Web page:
David Bourget (Western Ontario)
David Chalmers (ANU, NYU)
Rafael De Clercq
Ezio Di Nucci
Jack Alan Reynolds
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Theoretical Medicine and Bioethics 5 (1) (1984)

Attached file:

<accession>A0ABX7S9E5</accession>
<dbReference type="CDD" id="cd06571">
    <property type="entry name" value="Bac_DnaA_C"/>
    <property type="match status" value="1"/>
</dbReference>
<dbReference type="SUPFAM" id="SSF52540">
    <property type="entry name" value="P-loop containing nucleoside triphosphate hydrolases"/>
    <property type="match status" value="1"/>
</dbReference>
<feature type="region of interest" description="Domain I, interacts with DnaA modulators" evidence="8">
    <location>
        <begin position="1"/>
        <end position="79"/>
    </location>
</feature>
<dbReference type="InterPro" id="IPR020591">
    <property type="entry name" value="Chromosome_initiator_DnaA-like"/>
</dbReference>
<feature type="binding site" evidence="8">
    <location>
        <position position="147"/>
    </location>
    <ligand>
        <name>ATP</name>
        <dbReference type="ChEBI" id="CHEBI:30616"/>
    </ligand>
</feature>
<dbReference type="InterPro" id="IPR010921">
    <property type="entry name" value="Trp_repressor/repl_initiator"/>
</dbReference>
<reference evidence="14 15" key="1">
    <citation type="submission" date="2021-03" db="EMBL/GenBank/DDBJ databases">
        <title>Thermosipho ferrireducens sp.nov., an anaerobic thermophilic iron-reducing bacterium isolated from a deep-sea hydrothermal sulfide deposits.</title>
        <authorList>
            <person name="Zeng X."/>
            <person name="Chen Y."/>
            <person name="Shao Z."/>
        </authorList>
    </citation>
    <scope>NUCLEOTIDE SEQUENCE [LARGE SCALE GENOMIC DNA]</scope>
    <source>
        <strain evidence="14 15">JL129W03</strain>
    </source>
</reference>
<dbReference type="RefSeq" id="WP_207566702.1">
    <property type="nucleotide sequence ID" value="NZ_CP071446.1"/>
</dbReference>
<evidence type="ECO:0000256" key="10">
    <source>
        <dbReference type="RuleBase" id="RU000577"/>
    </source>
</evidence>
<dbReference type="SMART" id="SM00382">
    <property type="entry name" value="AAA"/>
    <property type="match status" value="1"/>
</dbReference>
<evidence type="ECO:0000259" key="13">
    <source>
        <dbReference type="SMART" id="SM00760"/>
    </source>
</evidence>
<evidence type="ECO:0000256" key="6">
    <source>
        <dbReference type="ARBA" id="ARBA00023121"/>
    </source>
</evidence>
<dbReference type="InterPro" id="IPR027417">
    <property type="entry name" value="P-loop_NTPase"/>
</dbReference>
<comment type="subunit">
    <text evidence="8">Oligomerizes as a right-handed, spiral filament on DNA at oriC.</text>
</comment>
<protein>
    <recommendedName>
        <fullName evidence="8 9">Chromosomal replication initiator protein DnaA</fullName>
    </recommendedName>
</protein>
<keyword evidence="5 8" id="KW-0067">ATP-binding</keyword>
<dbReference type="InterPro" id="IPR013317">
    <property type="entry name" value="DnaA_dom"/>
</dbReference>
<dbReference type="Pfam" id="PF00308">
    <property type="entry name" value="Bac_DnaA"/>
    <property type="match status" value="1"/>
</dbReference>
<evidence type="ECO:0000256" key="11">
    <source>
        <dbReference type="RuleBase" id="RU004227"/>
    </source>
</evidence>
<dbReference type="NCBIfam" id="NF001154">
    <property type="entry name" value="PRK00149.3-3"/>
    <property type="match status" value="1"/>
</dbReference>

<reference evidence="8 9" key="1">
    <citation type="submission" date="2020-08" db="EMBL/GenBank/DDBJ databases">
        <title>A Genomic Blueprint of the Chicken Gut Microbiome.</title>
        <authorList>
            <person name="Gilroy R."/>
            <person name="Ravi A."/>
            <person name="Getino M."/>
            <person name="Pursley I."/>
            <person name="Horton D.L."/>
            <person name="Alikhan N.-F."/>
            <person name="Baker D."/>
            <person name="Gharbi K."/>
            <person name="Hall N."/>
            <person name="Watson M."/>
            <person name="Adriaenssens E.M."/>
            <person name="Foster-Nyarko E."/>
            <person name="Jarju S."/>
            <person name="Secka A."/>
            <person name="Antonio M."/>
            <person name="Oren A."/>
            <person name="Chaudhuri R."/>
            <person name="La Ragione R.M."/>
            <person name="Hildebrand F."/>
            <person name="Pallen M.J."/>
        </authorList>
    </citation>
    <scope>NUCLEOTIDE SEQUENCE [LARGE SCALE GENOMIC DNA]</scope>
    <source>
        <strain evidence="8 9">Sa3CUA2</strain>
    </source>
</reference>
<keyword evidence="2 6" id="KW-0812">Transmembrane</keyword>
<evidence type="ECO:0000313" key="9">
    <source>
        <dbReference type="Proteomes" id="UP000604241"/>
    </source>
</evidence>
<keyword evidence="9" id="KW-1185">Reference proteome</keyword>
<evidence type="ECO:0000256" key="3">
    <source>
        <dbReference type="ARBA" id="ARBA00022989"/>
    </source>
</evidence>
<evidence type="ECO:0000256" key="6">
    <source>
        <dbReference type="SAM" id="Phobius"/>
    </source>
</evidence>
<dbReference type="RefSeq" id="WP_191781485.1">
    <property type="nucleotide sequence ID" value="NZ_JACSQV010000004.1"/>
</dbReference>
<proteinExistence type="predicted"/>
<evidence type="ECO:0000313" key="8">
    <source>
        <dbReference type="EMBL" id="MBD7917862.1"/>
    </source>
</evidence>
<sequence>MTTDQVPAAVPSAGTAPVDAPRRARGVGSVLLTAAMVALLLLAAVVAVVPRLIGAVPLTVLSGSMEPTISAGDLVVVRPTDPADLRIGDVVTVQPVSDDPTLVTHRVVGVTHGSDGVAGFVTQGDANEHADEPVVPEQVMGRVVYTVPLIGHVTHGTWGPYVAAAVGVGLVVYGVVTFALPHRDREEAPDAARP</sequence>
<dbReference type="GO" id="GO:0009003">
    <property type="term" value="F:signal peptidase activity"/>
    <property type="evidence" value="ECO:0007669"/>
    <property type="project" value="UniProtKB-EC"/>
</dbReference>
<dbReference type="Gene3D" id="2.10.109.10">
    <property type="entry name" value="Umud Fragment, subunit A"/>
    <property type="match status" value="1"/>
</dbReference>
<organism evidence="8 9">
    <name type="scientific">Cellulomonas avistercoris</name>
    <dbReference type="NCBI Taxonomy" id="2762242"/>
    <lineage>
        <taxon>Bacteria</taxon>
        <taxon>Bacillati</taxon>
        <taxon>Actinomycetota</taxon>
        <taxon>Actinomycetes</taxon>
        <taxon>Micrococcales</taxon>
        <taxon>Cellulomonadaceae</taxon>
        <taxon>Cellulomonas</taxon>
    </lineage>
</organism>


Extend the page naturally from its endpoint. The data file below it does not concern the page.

The pinnacle of the physician's clinical skills is his ability to develop the autonomy of his patients in the management of their health affairs. To do this requires the forging of a relationship in which patients' attitudes toward their health and illness are products of the doctor-patient relationship rather than unilateral behavior by either one. Modern medicine is beset with problems that make it difficult for physicians to develop and exercise the skills that lead to patient autonomy. An erosion of public confidence in physicians is being caused by several mojar forces that include: (1) the power of science over life; (2) medical technology's dehumanizing effect; (3) legalization of medical ethics; and (4) industrialization and commercialization of medical care. To restore the kind of confidence that makes the physician an effective proponent of his patient's autonomy will require a major emphasis upon all aspects of medical ethics in the medical curriculum and in medical practice. Clinical investigation of this subject is highly appropriate. Clinical faculties should be developed in greater numbers who are authorities in the humanities as well as in science. Our medical schools need also to develop and to utilize models of health care in which relations with patients are personalized, continuous, and comprehensive so that ethical ideals such as patient autonomy can be demonstrated by precept and example, and can also be researched.
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